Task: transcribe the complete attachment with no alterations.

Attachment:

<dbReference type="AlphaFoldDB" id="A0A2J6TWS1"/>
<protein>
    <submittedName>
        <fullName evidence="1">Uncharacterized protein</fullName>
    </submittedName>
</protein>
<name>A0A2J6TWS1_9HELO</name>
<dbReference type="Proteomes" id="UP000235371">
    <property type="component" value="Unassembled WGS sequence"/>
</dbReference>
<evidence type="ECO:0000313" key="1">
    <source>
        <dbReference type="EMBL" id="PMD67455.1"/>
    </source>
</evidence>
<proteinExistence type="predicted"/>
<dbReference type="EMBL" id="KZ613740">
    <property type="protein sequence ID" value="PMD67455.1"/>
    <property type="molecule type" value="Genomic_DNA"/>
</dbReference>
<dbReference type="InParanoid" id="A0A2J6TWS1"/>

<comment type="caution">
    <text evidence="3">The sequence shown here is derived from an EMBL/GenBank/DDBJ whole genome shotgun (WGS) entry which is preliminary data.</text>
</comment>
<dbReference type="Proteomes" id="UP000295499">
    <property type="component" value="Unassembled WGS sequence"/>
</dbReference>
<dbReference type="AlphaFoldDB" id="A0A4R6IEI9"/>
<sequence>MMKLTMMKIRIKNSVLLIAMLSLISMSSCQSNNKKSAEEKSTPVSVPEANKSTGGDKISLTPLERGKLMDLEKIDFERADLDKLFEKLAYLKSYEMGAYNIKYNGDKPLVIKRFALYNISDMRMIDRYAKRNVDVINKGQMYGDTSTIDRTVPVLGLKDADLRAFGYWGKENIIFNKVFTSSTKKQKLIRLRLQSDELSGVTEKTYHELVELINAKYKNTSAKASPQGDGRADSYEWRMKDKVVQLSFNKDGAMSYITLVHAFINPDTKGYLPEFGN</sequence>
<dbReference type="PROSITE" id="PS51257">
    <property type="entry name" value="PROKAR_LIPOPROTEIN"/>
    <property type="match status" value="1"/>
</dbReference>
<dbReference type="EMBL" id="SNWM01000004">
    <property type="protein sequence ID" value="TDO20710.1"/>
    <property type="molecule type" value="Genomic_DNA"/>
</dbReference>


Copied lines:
<dbReference type="AlphaFoldDB" id="A0A2J6TWS1"/>
<protein>
    <submittedName>
        <fullName evidence="1">Uncharacterized protein</fullName>
    </submittedName>
</protein>
<name>A0A2J6TWS1_9HELO</name>
<dbReference type="Proteomes" id="UP000235371">
    <property type="component" value="Unassembled WGS sequence"/>
</dbReference>
<evidence type="ECO:0000313" key="1">
    <source>
        <dbReference type="EMBL" id="PMD67455.1"/>
    </source>
</evidence>
<proteinExistence type="predicted"/>
<dbReference type="EMBL" id="KZ613740">
    <property type="protein sequence ID" value="PMD67455.1"/>
    <property type="molecule type" value="Genomic_DNA"/>
</dbReference>
<dbReference type="InParanoid" id="A0A2J6TWS1"/>

<comment type="caution">
    <text evidence="3">The sequence shown here is derived from an EMBL/GenBank/DDBJ whole genome shotgun (WGS) entry which is preliminary data.</text>
</comment>
<dbReference type="Proteomes" id="UP000295499">
    <property type="component" value="Unassembled WGS sequence"/>
</dbReference>
<dbReference type="AlphaFoldDB" id="A0A4R6IEI9"/>
<sequence>MMKLTMMKIRIKNSVLLIAMLSLISMSSCQSNNKKSAEEKSTPVSVPEANKSTGGDKISLTPLERGKLMDLEKIDFERADLDKLFEKLAYLKSYEMGAYNIKYNGDKPLVIKRFALYNISDMRMIDRYAKRNVDVINKGQMYGDTSTIDRTVPVLGLKDADLRAFGYWGKENIIFNKVFTSSTKKQKLIRLRLQSDELSGVTEKTYHELVELINAKYKNTSAKASPQGDGRADSYEWRMKDKVVQLSFNKDGAMSYITLVHAFINPDTKGYLPEFGN</sequence>
<dbReference type="PROSITE" id="PS51257">
    <property type="entry name" value="PROKAR_LIPOPROTEIN"/>
    <property type="match status" value="1"/>
</dbReference>
<dbReference type="EMBL" id="SNWM01000004">
    <property type="protein sequence ID" value="TDO20710.1"/>
    <property type="molecule type" value="Genomic_DNA"/>
</dbReference>